He who controls the past controls the future
The newest version of Google Street View is both astonishingly awesome and little short of terrifying. As of this week, the application is now a fully-navigable 3D photographic map of practically every street in the UK, with its previous coverage of major cities and urban areas now expanded to over 95% of the country's public road surface.
I tested it for an entire day, picking little cul-de-sacs in the middle of nowhere from my memory, and Google's vans had been up every last one – even, to my considerable amazement, visiting my auntie's croft down a narrow track in the middle of nowhere in the Highlands and passing so close by that you can identify the plants on her windowledges.
(I'm sad that I'm not a multi-billion-dollar company, as I had the idea for doing this with single cities and selling them to tourist boards 10 years ago after Metropolis Street Racer came out. Think of the reduction in humanity's carbon footprint if you could take an instant high-definition virtual tour of anywhere you wanted to go, without having to twat around getting on an aeroplane and having customs officers scan every last inch of your body inside and out in case you've brought on too big a tube of toothpaste.)
While it's frankly incredible now, the thought of what Street View will be in just a couple of years' time is even more mind-boggling. Picture it running on a 5th-generation iPhone, showing you a real-life 3D map of a city as you find your way to your destination, augmented with superimposed real-time GPS info about the location of the person you're going to meet.
Move ahead just a couple more years and tourist hotspots might even be feeding live imagery into the system from Google Street Cams. Potential privacy issues could obviously be numerous (and horrific), as could more positive or even subversive uses of the technology. But that particular Big Brother scenario isn't what I want to talk about right now.
The picture at the top of this feature is Google's current satellite image of the area around the former British Leyland factory in my hometown of Bathgate, and it's very weird. The actual factory closed in 1986 (the demolished site of the factory buildings is at the centre of the picture, just to the left of the two roundabouts), but the area was used as a storage depot for new vehicles for many years after that.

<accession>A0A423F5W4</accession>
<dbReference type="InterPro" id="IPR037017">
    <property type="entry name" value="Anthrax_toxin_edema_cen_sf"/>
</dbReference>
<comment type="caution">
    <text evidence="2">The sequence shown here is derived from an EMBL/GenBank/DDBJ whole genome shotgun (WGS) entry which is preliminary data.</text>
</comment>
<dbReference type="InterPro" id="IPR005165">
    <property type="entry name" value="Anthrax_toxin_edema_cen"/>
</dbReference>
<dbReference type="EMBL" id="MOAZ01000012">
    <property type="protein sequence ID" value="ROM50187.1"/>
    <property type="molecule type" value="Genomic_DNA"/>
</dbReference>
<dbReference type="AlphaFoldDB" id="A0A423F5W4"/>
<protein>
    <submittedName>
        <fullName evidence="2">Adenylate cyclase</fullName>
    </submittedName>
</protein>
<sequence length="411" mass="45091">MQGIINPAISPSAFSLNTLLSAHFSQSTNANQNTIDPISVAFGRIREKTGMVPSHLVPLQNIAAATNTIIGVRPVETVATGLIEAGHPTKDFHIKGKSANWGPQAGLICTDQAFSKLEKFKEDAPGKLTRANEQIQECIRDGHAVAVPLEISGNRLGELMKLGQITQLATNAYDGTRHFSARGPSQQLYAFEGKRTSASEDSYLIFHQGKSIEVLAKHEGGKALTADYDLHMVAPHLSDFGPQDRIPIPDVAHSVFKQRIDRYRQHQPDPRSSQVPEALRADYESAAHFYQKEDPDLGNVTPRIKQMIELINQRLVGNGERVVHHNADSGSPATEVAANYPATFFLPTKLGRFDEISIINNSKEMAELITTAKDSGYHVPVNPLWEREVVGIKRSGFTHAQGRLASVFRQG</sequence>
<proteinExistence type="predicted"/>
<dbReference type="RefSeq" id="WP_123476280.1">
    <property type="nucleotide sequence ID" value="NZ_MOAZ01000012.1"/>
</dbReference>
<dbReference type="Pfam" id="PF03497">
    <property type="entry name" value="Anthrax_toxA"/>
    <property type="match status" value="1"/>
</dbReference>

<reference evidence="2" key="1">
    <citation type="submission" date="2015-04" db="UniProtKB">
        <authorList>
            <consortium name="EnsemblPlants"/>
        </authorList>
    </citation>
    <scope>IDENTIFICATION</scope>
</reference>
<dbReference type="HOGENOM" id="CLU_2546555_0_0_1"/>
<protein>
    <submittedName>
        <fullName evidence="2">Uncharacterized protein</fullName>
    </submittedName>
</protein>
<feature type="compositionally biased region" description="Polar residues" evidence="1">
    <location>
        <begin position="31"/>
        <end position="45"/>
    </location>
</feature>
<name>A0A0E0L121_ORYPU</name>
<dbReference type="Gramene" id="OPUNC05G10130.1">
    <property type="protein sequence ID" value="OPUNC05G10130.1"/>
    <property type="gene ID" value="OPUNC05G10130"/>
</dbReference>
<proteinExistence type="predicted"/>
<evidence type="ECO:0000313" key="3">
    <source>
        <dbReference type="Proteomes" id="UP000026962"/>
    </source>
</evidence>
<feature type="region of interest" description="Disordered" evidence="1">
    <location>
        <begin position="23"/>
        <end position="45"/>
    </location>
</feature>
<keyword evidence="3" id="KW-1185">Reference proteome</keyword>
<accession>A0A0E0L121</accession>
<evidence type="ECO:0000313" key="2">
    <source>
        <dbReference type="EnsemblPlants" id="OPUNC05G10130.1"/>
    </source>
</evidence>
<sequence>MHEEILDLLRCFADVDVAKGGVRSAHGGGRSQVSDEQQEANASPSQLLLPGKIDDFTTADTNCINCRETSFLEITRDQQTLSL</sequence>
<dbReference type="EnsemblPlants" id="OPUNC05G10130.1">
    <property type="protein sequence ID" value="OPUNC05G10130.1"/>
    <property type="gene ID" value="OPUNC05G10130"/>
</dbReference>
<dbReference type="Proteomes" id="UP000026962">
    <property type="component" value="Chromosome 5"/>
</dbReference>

At the top right corner of the picture, though, you can also see a fairly sizeable Tesco store, and that's where things get a little odd. The Tesco opened around the turn of the millennium, and was shortly followed by the first of the large housing developments that make up the pricey new Wester Inch Village area of the town.
The thing is, to the best of my knowledge and research, the Tesco and the vehicle-storage depots never co-existed. By the time the Tesco was open and trading – as it clearly is in the image – the trucks and vans of the vehicle park were long gone, and the ground torn up to lay foundations and utilities for the new developments. The satellite image must be a composite, and the disturbing thing is that you can't see the join.
(Goodness knows why the image would be patched together – maybe part of the area was obscured by clouds the second time the satellite passed over or something, and old shots were needed to fill in the gaps.)
The scary implications of this sort of global Photoshoppery should be pretty obvious. To avoid ruining your weekend, though, I strongly recommend that you don't think about them, and go and have a nice relaxing virtual walk around the seaside instead.